Tuesday, August 15, 2006

Trade away these trades

Like Captain America's shield, Lee Suggs has come bouncing back to Cleveland. Seems like the Browns can't even throw their garbage away right. Most likely, Suggs will end up released now after failing a physical with the New York Jets. Suggs says he's bewildered. Most likely, the Jets just remembered that they were trading for a player from a team God hates.

But it would be Cleveland luck to see this trade voided, a trade that might have actually helped the Browns. Cornerback Derrick Strait may not have been anything special, but both his legs work. That's worth a starting spot on this Browns team.

Of course, none of our players ever fails a physical when we WOULDN'T want to see him traded. Nope, the trade goes through, and our former stars go on to greatness and championship rings in other cities. Here's 10 other trades that Cleveland teams have made over the years that we fans would have liked to see voided:

1) Ron Harper to the Los Angeles Clippers for Danny Ferry

Magic Johnson proclaimed the Cavs as "the team of the ''90s." Then Michael Jordan made The Shot and Wayne Embry made The Trade. The worst trade in Cleveland sports history. A trade made because Wayne Embry didn't like Ron Harper's friends. The trade so bad that it makes Rocky Colavito for Harvey Kuenn -- a trade that spawned a curse, according to Terry Pluto -- look good. In the season after The Trade, the Cavs dropped from 57-25 to 42-40, then to 33-49. Though they rebounded to 57-25 in the 1991-92 season, the window was closed.

It sure doesn't make anyone feel better to know that Ron Harper ended up with five championship rings while playing for the Bulls and Lakers, while Danny Ferry wound up winning one with the San Antonio Spurs. But not with the Cavs, noooooooooooooooooo, neither one.

2) Rocky Colavito to the Detroit Tigers for Harvey Kuenn

Here's what happens to the icon of Cleveland after he gets traded to the Detroit Tigers just before the 1960 season: a sports columnist takes shots at him, he tries to attack the columnist after the columnist charges him with an error while serving as official scorer, he is ejected from a game after going into the stands to take on a drunk who was going after his wife and father, he holds out for a higher salary than team icon Al Kaline and incurs the fans' wrath, and he costs the Indians Tommy John and Tommie Agee when he comes back in 1965. And he gets the team cursed! At least Terry Pluto's happy.

3) Brian Giles to the Pittsburgh Pirates for Ricardo Rincon

You don't give the bartender $10 for a dollar draft and tell him to keep the change just because you've got a bunch of $10 bills in your pocket. But that's what John Hart did when he sent Brian Giles to the Pirates for a "much-needed" lefty reliever.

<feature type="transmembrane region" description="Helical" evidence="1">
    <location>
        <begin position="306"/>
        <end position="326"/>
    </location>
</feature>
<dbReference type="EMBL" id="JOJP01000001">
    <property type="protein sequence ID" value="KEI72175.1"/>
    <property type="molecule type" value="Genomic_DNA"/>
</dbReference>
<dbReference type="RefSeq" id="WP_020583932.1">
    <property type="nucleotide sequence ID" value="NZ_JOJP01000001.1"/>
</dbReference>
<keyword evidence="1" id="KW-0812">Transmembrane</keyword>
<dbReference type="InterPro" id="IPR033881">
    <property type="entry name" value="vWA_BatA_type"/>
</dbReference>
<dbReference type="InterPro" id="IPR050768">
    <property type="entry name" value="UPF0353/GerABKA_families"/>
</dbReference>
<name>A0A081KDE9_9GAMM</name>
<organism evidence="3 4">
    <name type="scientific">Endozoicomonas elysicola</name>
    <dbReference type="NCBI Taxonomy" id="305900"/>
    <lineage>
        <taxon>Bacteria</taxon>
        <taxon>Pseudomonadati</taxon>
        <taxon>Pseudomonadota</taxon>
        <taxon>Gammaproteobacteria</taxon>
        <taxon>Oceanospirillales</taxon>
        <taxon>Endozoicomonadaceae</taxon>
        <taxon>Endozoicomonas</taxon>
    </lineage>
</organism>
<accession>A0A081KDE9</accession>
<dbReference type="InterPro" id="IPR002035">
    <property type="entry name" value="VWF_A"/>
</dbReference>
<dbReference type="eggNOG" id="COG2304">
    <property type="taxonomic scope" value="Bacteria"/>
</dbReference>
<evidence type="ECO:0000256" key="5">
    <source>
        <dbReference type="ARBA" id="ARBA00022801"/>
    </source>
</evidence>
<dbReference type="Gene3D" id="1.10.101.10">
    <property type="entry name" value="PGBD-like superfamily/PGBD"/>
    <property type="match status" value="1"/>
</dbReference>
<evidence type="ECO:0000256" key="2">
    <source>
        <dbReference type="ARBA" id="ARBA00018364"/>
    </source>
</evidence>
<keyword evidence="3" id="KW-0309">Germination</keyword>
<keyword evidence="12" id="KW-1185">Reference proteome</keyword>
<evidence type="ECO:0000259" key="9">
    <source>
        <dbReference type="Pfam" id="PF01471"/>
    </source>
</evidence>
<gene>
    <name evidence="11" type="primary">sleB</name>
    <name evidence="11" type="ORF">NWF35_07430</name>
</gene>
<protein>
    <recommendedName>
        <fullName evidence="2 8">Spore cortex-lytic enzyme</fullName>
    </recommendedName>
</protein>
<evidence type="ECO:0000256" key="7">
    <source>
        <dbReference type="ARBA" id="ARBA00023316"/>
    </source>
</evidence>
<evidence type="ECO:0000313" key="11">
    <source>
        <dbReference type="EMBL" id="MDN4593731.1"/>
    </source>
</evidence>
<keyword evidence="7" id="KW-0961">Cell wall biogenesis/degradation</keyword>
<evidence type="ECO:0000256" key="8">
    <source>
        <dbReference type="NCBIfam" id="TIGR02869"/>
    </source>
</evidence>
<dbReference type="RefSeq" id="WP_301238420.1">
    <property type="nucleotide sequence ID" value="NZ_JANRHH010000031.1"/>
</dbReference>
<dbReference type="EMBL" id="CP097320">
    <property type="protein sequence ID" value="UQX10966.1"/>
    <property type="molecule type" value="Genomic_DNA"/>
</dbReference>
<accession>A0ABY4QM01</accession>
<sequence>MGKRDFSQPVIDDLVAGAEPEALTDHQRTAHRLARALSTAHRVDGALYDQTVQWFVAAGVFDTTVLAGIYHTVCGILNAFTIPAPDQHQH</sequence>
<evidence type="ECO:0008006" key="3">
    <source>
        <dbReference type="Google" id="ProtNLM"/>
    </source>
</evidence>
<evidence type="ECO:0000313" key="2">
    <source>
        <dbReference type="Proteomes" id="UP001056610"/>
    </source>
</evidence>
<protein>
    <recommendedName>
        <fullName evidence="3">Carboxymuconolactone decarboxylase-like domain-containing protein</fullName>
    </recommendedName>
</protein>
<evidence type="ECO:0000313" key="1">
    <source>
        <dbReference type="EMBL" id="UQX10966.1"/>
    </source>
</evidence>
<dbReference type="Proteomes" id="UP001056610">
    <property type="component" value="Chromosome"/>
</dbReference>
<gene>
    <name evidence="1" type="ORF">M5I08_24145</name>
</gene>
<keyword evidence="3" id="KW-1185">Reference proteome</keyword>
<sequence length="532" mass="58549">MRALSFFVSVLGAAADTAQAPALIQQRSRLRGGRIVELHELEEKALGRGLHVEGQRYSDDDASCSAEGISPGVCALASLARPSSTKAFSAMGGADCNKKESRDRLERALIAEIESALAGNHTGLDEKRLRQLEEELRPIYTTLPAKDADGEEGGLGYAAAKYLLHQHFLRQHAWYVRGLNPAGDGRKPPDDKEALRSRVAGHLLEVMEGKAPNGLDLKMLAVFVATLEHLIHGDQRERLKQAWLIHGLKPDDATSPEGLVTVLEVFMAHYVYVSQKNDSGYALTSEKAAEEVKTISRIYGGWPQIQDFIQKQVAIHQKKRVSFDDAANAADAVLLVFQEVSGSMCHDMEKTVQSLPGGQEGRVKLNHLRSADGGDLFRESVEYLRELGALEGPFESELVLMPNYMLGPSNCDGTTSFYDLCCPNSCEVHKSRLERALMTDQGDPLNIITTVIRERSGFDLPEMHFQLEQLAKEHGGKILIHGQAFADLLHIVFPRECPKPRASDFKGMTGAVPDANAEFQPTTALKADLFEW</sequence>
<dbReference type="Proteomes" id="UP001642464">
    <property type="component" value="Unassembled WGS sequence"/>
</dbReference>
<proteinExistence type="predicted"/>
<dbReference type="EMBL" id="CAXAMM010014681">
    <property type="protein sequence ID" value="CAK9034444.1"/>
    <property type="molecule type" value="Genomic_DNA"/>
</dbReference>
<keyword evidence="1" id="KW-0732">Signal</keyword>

As of a month ago, Giles had hit 213 homers and 267 doubles, drawn 809 walks and posted an OBP of .415 and a SLG of .541. No wonder this is still talked about as one of the worst trades for a reliever of all time. Of course, John Hart didn't learn his lesson. Less than two years later, he sent Richie Sexson, Kane Davis, Paul Rigdon, and a player to be named later (Marco Scutaro) to the Milwaukee Brewers for Bob Wickman, Steve Woodard, and Jason Bere. That Wickman set the Tribe's all-time save record saves this from being a trade where we would have preferred Sexson failed his physical, but wouldn't you rather have had Richie Sexson for the last six years?
By the way, has there been any GM who has traded away as much top-tier talent for nothing as John Hart? Jeff Kent, Brian Giles, Sexson, and Travis Hafner brought his teams back Matt Williams, Bob Wickman, Ricardo Rincon, Einar Diaz and Aaron Myette. Danny Graves, Sean Casey and Marquis Grissom brought back John Smiley, Ben McDonald, and Dave Burba. John Hart paid Mercedes prices for Yugos in both Cleveland and Texas.

4) Brandon Phillips to the Cincinnati Reds for a bag of air

But really, who wouldn't want to keep Ramon Vazquez over Brandon Phillips. After all, Vazquez has the type of attitude that will make him a valuable bench player. He proved it when, after being demoted to Buffalo for the fourth time this year, he said, "I never got a shot here. Not this year of last year." Hey, Ramon -- it's cause you stink! Oh, and Brandon Phillips is hitting .289 with 11 homers, 57 RBI, and 21 SBs. For a team leading the NL wild-card race.

5) Dick Jacobs for Larry Dolan

OK, not really a trade, but don't you wish this swap had never been made?

6) Jeff Faine to the New Orleans Saints for a draft pick

Can the Browns use that draft pick to draft another center?

7) Bobby Mitchell to the Washington Redskins for the #1 draft pick (Ernie Davis)

Sure, maybe it's not fair to call this a bad trade. The Browns didn't know that Ernie Davis, the player they took with that top pick in 1962, was going to die of leukemia before even making it into a game. And they didn't know that Bobby Mitchell was going to go on to a Hall of Fame career. But they did know they are a Cleveland team, and that God hates them. So they should have known something awful was going to happen. Hell, we didn't even get a Brian's Song-type movie made out of this.

8) Earnest Byner to the Washington Redskins for Mike Oliphant